Say sayonara to the yen and Japanese Government Bonds
Investors’ diversified portfolios of worries include: the potential demise of the Euro; EU’s sovereign debt problems; China’s slowing growth; and a U.S. fiscal cliff. Though silent as to its debt problems, Japan has potential to become an investment nightmare.
Japan has more government debt as a percent of GDP than any developed country and Japan has more total debt as a percent of GDP than any developed country. (“Total Debt” is defined as the sum of: households, non-financial corporations, financial corporations and Japanese government debt or “JGB.”)
So, if Japan is really in bad straits far beyond the problem of more “lost” economic years, why isn’t it the topic of conversation?
There are two reasons. First, as part of its culture, its problems are not discussed in a public forum; they are kept internally (e.g., post tsunami, critical help from international, nuclear power experts was initially declined.) But “going public” on the problem are several U.S. funds (later mentioned) that could make a windfall if JGB prices crash and/or the yen falls.
Second, Japan might have reached the tipping point in funding its debt eat expansion. Japanese pension and insurance funds, which have historically been the biggest buyers of JGBs, now face demographicd wot reality that Japan’s retiring work force will cause net liquidations of JGB investment positions as opposed to prior years’ net funding/ additions to JGB investment holdings.
Japan’s problems are long in the making.
In the 1980s, Japan was heralded as the industrial whiz kid taking over the world. During the decade ending 1990, GDP growth averaged 3.95 percent and Japanese real estate boomed and equities bubbled. With that euphoric expansion, corporate, financial and household debt surged from 197 percent of GDP to 328 percent. (McKinsey & Company, January 2012, Debt and deleveraging: Uneven progress on the path to growth”.)
Though real estate and equities burst in 1990, GDP growth collapsed from prior lofty levels; for the decades ended 2000 and 2010, GDP grew, respectively, 1.2 percent and 0.75 percent. Stock market rebounds had no “stick” and the banks remained riddled with private sector bad loans. Despite these problems and non-growth begging for structural changes, political inability or cultural denials allowed few changes.
In lieu of a bona fide solution, government responded with stimulus financed by JGB issuance; alas, nothing stimulated. (Sound familiar?) Japan’s government debt as a percent of GDP grew from 59 percent in 1990 to 226 percent by second quarter 2011; Total Debt to GDP grew from 387 percent to 512 percent. (McKinsey & Company)
So how can Japan’s ratio of government debt to GDP (a barometer of solvency) be several times greater than many EU debt challenged countries and JGBs still be issued? How can the yield on 10-year JGBs be 2 percent or lower since 1997?
Unlike U.S. Treasuries, which are approximately 40 percent foreign funded, JGBs are 90 percent financed internally with the two largest owners and “net” buyers being: Japanese banks ($5 trillion) and Japanese insurance/pension funds ($4.5 trillion). Japan now faces a demographic tipping point as, “… baby boomers born in the wake of World War II are beginning to reach 65 and eligible for pensions. That’s putting… the Japanese Government Pension Investment Fund under pressure to sell JGBs so it can cover the increase in payouts.” (zerohedge.com, July 25, 2012)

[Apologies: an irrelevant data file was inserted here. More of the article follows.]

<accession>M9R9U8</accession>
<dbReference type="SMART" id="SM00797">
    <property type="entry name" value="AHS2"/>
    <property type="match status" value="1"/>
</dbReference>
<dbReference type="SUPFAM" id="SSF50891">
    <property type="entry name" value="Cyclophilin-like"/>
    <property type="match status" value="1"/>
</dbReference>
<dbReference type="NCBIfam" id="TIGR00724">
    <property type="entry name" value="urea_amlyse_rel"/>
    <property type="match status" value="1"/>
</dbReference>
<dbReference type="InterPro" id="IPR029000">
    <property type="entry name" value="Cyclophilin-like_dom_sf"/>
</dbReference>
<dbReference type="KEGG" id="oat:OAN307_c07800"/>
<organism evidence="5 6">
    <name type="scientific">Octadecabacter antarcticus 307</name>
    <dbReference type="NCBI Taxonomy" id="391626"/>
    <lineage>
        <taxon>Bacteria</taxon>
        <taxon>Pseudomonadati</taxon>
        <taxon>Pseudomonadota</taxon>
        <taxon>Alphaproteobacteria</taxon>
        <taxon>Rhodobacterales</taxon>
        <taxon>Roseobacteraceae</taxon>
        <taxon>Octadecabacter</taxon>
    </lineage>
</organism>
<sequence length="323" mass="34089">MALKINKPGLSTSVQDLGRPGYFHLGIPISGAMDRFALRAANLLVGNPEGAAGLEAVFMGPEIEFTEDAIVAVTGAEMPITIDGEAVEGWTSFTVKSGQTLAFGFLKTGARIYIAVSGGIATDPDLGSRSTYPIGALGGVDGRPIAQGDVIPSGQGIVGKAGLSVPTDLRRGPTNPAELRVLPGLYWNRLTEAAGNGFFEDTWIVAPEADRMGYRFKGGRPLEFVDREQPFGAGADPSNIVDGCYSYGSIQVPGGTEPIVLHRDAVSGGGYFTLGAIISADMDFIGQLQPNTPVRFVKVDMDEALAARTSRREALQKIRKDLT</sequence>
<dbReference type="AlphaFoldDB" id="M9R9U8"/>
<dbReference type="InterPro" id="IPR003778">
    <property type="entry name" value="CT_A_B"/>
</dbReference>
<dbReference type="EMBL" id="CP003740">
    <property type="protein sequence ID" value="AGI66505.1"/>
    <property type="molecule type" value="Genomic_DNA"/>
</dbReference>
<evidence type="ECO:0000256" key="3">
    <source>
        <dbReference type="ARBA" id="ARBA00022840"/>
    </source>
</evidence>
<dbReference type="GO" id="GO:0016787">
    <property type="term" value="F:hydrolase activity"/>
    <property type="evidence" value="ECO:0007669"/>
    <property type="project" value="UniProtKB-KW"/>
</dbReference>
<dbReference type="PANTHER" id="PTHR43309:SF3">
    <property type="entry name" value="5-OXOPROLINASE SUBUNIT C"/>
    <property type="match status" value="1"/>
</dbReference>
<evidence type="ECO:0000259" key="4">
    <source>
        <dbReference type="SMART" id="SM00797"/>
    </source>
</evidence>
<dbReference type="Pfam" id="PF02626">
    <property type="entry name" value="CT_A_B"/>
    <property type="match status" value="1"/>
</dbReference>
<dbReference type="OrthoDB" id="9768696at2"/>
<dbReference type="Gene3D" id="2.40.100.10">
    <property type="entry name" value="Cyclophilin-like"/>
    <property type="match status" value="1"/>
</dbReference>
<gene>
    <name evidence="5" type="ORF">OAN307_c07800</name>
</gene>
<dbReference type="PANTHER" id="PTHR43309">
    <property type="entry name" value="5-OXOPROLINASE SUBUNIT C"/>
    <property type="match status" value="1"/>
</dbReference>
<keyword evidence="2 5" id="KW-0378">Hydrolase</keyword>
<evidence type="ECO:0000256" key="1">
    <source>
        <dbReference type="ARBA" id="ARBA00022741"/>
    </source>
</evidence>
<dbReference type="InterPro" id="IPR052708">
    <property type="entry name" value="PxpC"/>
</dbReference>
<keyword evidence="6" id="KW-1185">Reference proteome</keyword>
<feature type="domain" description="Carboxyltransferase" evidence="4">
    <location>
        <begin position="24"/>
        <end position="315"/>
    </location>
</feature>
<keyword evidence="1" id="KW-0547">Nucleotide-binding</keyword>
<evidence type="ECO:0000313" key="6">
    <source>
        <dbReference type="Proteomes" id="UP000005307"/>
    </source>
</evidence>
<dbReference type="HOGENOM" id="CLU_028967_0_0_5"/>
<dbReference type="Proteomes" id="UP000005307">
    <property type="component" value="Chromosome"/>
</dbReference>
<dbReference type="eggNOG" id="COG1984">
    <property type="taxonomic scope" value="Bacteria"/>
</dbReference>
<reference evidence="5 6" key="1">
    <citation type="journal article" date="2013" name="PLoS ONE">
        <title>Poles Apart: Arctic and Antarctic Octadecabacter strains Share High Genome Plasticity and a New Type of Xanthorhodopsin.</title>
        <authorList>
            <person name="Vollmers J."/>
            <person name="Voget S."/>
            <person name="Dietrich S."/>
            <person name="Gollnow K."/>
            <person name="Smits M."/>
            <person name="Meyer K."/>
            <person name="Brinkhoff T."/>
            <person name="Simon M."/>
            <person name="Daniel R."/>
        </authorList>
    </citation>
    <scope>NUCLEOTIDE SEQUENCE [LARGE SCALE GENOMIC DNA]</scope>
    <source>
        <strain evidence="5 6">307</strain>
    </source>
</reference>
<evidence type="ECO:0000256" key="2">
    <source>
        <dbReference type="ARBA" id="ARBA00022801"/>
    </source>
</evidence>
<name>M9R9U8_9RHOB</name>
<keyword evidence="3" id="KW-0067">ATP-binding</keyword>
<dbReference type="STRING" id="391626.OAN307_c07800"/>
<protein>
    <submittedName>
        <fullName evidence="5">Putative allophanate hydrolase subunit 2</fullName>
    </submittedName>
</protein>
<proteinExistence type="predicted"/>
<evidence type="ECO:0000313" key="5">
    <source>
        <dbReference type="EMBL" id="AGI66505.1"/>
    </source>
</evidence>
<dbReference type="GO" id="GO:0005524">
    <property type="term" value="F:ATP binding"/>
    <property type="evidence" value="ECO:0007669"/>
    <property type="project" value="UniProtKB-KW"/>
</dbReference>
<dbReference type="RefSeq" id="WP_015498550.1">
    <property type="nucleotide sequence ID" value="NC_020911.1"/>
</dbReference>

Though amongst others playing the demise of Japan, two professional money managers have fashioned strategies that could make a bundle if JGB prices precipitously fall (yields rise) and/or the yen falls from its safe haven valuation. Kyle Bass, a famed hedge fund manager, and Tres Knippa, a wellknown commodity trading adviser and CNBC guest, believe that Japan is the “next big short,” but timing of demise is subject to vagaries of central bank manipulations. Bass requires a very large minimum and has so far experienced high costs to carry the position (kylebassblog.blogspot.com). Knippa allows much smaller minimums and uses an option strategy which attempts to self-fund a large volume of puts skewed toward a full-fledged Japanese crisis. www.shortjapandebt.com/wwfs1/
There is no reason to think 23 years of Japan’s fruitless government spending will suddenly be reversed or retirees will forego their pensions. Even if the Japanese central bank prints yen and replaces loss of pension funding of the JGB, the magnitude of yen printing would mean depreciation in the value of the Yen and a rise in yields.
The manager websites and the McKinsey report are excellent reads. Seek counsel of multiple advisers, especially those in areas of specialization, as to the suitability of the aforementioned. ¦
— There is a substantial risk of loss in trading futures and options on futures contracts. Past performance is not indicative of future results. This article is provided for informational purposes only. No statement in this article should be construed as a recommendation to buy/ sell a futures/ options contract or to provide investment advice.
— Jeannette Showalter, CFA is a commodities broker with Worldwide Futures Systems, 571- 8896. For mid- week commentaries, write to firstname.lastname@example.org.